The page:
Article: Overcoming hurdles to manufacturing technology investment

Australian manufacturers are keen to invest in game-changing technologies with the potential to boost productivity but are held back by staffing challenges, skills gaps, a lack of familiarity with smart manufacturing tech, and investment decision paralysis.

We spoke with Erika Hughes, Commercial Director at Integra Systems, Cori Stewart, CEO at Advanced Robotics for Manufacturing (ARM) Hub and Jo Kitney, Managing Director at Kitney & Toolkit Solutions, for their thoughts on managing the risks and reaping the opportunities in manufacturing technology.

1. What do you believe are the most game-changing technologies available to manufacturers today?

For Hughes, the key to unlocking the benefits of technological investment lies with the adoption of Industry 4.0 practices.

“Many manufacturers are either slow to embrace the technology available to manage their production performance, or are not sure of the pathways available to fully maximise the benefits this technology can deliver,” she says. “For Australia to build its sovereign industrial capability, this is an area that we need to become leaders in, rather than followers. The flow-on effects from understanding and unlocking this technology in terms of waste minimisation, cost savings and employee empowerment have been proven, but all the automation, innovation and robotisation in the world cannot be fully utilised without the performance optimisation i4.0 practices can offer. Knowing how to unlock this will be the step change manufacturers need to become leaders in their field.”

Stewart nominated collaborative robotics (cobots) as an essential tool in this i4.0 environment. “In Australia, most manufacturing is mass-customised, personalised or entirely bespoke. Robots have not been a very good solution for jobs such as these in the past. But today, with collaborative robotics, new tools are being created as co-pilots for manufacturers that have the ability to use automation and deliver the benefits of worker safety, productivity, and creating new and novelty capability.”

Stewart also notes Augmented Reality is an excellent low-cost tool able to shorten the design-to-manufacture process for many manufacturers. “AR means we are able to see CAD drawings in space, quality assure products against digital files, undertake maintenance, assemble and install solutions, simulate different products and services in new environments, among other applications,” she says. “AR is simpler than many digital tools to adopt and is a terrific first step for companies to take on their digital transformation journeys.”

In her role as an Occupational Health and Safety expert, Kitney has witnessed the start of a new era of “safety-tech”; technologies designed to reduce risk and keep workers safe. “Examples include robots and cobots for manual tasks such as repetitive heavy lifting or handling hazardous materials, surveillance drones to reduce or replace the need for working at height, and wearable technologies that can monitor anything from heart rate to fatigue levels.”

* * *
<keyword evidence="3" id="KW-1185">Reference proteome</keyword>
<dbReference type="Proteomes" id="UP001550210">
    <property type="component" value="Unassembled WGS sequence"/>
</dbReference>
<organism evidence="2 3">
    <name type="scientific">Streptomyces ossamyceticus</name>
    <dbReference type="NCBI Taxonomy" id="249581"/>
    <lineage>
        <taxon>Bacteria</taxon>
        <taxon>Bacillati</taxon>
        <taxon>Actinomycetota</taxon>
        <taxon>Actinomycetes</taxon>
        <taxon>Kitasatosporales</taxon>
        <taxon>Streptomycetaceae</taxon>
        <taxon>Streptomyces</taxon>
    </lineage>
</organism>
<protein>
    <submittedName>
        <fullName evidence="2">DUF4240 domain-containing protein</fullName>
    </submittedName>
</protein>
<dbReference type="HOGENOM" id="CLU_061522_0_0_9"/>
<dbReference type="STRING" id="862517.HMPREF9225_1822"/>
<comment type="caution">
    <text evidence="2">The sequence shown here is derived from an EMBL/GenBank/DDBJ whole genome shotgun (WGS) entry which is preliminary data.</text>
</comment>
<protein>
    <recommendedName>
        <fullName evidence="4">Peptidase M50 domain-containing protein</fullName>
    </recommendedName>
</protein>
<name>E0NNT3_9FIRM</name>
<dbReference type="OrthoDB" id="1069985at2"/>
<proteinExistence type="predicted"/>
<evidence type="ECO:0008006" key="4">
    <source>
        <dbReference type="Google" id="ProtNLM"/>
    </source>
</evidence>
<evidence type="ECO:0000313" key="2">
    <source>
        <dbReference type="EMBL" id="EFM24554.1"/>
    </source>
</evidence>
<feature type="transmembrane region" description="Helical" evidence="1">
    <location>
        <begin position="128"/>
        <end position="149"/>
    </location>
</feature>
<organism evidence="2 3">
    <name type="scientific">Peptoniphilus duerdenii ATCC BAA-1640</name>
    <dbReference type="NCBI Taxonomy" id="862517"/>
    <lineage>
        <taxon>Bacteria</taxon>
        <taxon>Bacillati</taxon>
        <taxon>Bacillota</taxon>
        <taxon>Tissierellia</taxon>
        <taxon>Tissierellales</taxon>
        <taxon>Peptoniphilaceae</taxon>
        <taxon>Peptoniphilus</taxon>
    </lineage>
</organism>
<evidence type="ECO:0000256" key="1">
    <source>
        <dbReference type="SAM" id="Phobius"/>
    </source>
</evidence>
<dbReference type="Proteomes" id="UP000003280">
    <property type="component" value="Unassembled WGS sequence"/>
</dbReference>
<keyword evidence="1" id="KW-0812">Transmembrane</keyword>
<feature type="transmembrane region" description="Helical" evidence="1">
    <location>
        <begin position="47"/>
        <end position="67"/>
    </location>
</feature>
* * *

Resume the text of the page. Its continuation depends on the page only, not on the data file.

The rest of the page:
Kitney warns that although wearables may seem the easiest to implement of these technologies, manufacturers need to manage the HR angle carefully and focus on maintaining personal privacy for workers.

2. What are the hurdles preventing manufacturers from maximising the benefits of their tech investments?

“Data,” says Stewart. “Manufacturers need to think of themselves as data businesses. Once there is an understanding about how the business creates, uses and can generate business intelligence from data, they embark on a never-ending but essential path to becoming a modern manufacturer.” 

Rockwell Automation’s 2023 State of Smart Manufacturing Report found that only 25% of surveyed leaders said they were extremely familiar with smart manufacturing technologies, despite 73% stating that smart manufacturing is very important. “This highlights the gap between manufacturer’s technological aspirations and the investment in skills they will need to get there,” says Hughes.

“Tapping into the skills of the future and understanding there may be an overhead loading resulting from this can be quite daunting,” says Hughes. “But seeing the new skills and knowledge that can drive business performance, catalysing better bottom-line results and return on investment, demands a shift in leadership mindset. Many cash-strapped manufacturers are struggling with this concept, but the payback period can often be short once the technology and skills are embraced. Leveraging the services available through government, industry groups and other initiatives will help manufacturers understand how to build the business case and pathways to maximise these benefits.”